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Dick’s Approaches Holiday With Caution Amid Vietnam Uncertainty

Dick’s Sporting Goods has been on a hot streak in 2021, reeling in almost $500 million in profit during the second quarter alongside $3.3 billion in total sales. But even the best performers know that they must taper their own expectations for the rest of the year, amid a supply chain that has been stricken by exponentially rising container costs and factory shutdowns.

Since “a fair amount” of athletic apparel and athletic footwear comes out of Vietnam, the retailer expects slower second-half sales relative to the first six months of the year, particularly in the fourth quarter, Dick’s chief financial officer Lee Belitsky said. Although Dick’s accounted for theses hiccups in its guidance, which it raised twice this year, the company has continued to approach the situation with caution.

“We’re expecting higher supply chain costs, as we get into the back half of the year as well,” Belitsky said during the Goldman Sachs Global Retailing Virtual Conference. “That’s been embedded within our guidance, but we’ve managed through it as well as we can. I think we’ve kind of punched above our weight, in terms of being able to get products in from overseas, and keeping aggressive product flow into our stores to support the significant sales increase.”

As has been a common theme throughout the apparel industry, promotions are few and far between as pent-up customer demand has mitigated the need to sell off excess inventory quickly. And par for the course, Dick’s believes it can raise prices to cover some of the increasing supply-chain costs.

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“Thus far, the cost increases that we’re seeing have been relatively limited, and primarily, kind of in the big bulky hardlines items that we’ve seen this year,” Belitsky said. “We’ll see some more price increases coming as we look out into the fourth quarter, and into the early part of next year as it begins to hit athletic footwear and athletic apparel, with some of the products coming in from brands and at higher costs.”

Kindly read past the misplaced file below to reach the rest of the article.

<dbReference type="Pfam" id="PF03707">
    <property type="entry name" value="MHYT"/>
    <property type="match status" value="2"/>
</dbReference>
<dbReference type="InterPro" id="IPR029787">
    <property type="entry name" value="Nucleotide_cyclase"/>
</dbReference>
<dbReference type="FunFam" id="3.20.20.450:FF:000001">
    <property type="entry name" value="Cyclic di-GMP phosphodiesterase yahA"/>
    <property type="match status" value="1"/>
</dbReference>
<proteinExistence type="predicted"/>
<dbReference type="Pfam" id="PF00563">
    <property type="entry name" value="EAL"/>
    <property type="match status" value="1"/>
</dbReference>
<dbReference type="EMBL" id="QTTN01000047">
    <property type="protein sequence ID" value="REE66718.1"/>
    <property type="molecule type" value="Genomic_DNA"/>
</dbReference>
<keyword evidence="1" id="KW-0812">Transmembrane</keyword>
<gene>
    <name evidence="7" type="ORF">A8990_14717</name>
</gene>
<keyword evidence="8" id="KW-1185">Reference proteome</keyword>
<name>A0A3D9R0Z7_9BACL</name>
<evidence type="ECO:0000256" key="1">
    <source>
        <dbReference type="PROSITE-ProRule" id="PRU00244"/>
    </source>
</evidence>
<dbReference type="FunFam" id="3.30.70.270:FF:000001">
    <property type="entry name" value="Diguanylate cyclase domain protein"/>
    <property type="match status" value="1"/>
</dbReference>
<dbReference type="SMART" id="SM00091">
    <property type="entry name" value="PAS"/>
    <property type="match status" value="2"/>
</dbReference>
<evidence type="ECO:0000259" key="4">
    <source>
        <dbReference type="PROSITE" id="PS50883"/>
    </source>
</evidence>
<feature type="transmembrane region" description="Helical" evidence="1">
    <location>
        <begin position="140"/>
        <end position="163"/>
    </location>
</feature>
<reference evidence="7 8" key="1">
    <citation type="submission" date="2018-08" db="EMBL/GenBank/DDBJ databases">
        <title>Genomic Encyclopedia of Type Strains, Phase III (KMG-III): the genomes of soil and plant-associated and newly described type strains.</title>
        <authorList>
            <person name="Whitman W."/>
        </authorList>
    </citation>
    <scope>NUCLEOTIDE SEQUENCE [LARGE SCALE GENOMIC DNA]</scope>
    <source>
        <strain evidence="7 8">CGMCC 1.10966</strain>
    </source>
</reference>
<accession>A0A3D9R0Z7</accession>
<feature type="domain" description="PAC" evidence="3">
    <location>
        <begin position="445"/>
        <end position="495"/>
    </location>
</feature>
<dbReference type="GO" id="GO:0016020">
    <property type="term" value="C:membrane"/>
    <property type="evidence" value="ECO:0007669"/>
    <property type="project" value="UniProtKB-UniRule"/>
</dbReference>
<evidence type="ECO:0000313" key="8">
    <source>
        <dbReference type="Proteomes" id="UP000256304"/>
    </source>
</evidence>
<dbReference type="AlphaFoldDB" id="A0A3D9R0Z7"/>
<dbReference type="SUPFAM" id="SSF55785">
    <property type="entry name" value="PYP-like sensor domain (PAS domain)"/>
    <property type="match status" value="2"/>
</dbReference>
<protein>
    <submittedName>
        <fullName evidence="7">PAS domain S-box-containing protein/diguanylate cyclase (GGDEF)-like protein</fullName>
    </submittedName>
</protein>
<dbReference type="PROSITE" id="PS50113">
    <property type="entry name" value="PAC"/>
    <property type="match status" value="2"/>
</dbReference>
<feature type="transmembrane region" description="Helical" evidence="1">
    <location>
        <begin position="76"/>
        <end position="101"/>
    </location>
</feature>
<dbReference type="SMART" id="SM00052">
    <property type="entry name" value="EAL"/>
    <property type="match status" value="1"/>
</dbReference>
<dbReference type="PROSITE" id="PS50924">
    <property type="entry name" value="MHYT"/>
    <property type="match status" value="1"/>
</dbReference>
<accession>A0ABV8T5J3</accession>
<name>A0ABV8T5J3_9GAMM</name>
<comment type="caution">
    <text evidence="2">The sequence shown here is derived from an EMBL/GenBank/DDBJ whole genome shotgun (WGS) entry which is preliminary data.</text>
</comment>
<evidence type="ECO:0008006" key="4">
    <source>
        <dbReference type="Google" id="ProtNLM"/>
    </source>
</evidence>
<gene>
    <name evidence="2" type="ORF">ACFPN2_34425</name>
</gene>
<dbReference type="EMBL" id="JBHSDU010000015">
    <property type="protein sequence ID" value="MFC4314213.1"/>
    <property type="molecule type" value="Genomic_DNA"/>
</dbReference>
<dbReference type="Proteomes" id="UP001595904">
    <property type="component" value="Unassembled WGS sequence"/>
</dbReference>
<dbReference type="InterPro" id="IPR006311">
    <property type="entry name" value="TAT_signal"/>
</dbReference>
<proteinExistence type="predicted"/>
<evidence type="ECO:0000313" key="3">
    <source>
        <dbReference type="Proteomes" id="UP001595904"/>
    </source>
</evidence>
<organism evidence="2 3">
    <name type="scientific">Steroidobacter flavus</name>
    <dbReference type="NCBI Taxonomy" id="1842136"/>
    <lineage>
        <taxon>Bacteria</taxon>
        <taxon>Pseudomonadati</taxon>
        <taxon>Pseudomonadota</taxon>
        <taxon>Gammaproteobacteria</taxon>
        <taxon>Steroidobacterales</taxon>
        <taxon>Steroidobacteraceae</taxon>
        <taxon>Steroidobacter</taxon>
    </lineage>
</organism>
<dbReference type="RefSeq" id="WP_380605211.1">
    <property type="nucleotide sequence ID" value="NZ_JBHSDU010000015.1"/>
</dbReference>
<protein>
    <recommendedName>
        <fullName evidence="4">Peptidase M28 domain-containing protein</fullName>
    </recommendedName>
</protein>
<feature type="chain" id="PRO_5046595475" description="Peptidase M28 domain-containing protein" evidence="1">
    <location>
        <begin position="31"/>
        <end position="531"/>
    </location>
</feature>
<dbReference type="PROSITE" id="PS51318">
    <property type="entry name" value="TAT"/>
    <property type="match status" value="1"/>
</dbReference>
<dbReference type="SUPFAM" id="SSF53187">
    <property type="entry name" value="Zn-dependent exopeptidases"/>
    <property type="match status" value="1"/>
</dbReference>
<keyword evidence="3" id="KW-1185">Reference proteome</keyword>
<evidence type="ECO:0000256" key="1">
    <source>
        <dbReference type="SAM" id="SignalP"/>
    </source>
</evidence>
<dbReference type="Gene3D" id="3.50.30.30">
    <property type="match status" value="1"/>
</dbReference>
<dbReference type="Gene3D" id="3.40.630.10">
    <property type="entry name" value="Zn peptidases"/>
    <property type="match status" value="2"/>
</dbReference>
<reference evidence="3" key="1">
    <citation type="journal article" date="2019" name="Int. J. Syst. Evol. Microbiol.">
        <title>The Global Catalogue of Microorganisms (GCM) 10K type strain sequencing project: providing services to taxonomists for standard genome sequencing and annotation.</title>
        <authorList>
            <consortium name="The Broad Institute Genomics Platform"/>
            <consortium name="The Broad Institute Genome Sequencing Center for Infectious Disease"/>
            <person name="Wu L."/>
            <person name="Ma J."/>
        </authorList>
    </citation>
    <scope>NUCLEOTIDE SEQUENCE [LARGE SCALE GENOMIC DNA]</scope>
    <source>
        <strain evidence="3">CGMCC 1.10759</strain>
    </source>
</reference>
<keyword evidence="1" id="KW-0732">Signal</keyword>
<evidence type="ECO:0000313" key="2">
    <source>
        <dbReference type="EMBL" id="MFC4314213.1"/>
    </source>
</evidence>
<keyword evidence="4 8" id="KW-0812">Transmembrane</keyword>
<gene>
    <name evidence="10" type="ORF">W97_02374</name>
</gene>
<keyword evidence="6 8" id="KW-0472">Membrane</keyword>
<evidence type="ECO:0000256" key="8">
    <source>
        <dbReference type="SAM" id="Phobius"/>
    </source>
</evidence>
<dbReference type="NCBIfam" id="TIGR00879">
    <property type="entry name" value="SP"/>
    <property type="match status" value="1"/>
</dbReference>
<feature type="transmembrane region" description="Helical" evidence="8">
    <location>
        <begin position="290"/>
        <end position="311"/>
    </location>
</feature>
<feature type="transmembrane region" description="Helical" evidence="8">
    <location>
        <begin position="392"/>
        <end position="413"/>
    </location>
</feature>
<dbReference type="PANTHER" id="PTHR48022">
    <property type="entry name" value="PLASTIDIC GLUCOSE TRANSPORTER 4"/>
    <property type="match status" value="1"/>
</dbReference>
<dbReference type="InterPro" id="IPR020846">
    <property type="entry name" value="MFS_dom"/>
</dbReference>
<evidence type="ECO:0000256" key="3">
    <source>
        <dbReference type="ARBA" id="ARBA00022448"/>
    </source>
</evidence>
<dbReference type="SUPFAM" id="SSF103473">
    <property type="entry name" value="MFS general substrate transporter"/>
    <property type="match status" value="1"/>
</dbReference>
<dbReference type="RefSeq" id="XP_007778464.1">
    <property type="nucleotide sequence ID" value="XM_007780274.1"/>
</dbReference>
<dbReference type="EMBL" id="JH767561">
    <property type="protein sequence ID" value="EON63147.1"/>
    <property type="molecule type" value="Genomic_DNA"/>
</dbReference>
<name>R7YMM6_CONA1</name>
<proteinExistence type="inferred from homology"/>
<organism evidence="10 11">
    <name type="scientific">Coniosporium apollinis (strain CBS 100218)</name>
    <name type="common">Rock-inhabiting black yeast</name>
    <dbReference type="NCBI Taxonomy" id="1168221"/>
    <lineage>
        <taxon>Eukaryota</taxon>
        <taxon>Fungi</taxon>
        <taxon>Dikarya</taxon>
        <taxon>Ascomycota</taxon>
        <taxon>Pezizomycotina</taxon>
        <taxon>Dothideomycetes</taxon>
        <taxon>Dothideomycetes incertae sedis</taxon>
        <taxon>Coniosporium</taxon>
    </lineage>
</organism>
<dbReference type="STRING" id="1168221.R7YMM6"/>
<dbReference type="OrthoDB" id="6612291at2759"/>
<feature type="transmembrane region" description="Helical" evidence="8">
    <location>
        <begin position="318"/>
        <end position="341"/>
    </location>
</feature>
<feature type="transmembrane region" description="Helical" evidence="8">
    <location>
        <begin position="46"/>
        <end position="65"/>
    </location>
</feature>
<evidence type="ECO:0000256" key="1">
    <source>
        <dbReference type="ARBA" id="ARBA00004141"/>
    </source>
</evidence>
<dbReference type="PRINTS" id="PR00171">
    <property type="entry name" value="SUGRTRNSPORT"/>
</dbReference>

Amid the supply chain scuffle, Dick’s has faith in its assortment mix, which president and CEO Lauren Hobart said the company has elevated over time, especially compared to just two years ago. The sporting goods giant offers a mix of popular, high-end brands such as Patagonia and Yeti in its 857 stores, alongside the growing DSG and Calia brands, which helped private-label sales surpass $1.3 billion in sales in 2020. This total is more than half of the $2 billion goal the retailer set back in March 2019.

The private brands—which Dick’s now calls vertical brands—carry a margin rate of 600 to 800 basis points (6 to 8 percentage points) higher than average margin rates.

A brand like DSG filled a “white space” in Dick’s portfolio, Hobart said. “We had customers coming in for team sports and perhaps going to one of the department stores or mass merchants for things like athletic apparel because the price point was more affordable, and we did an extensive consumer research and realized that the Dick’s Sporting Goods brand had incredible credibility with consumers from a performance standpoint.”

DSG has since grown to Dick’s top-selling brand, but Hobart still sees significant potential, particularly since the product is doing well in not just apparel, but also team sports equipment.

“It really behooves us to push those brands,” Hobart said.

As far as building out its store fleet, Dick’s has been busy. In late August, the retailer opened its first Public Lands retail store near Pittsburgh, which carries outdoor and lifestyle apparel, footwear and equipment brands. It also opened its first two House of Sport experiential retail locations in Victor, N.Y., and Knoxville, Tenn.

Belitsky said the company expects to open a mix of stores later this year, including standard stores, House of Sport and Public Lands concepts, with “low-single-digit square-footage growth” going forward.

“The fleet is extremely profitable right now, so I don’t expect to see any significant store closings,” Belitsky said.

Hobart also shared insights into how the company has dealt with the ongoing labor shortages, particularly as the retail industry lost 15,325 jobs in August, according to the Department of Labor.

“We haven’t had nearly what I’ve heard across the industry, or other industries, about having to change hours,” Hobart said. “We have really focused though on the health and well-being and general salaries of our associates both hourly and full-time because we do need competitive wages. We have been increasing our wage rate over time. We did a large increase after we took ‘hero pay’ away. We sort of transferred it into early raises and more excessive raises than we would have done in the past. Just this past quarter, we did another raise across the board for our associates so wage rates are going up. We are competitive and we’re feeling pretty advantaged in terms of the labor market.”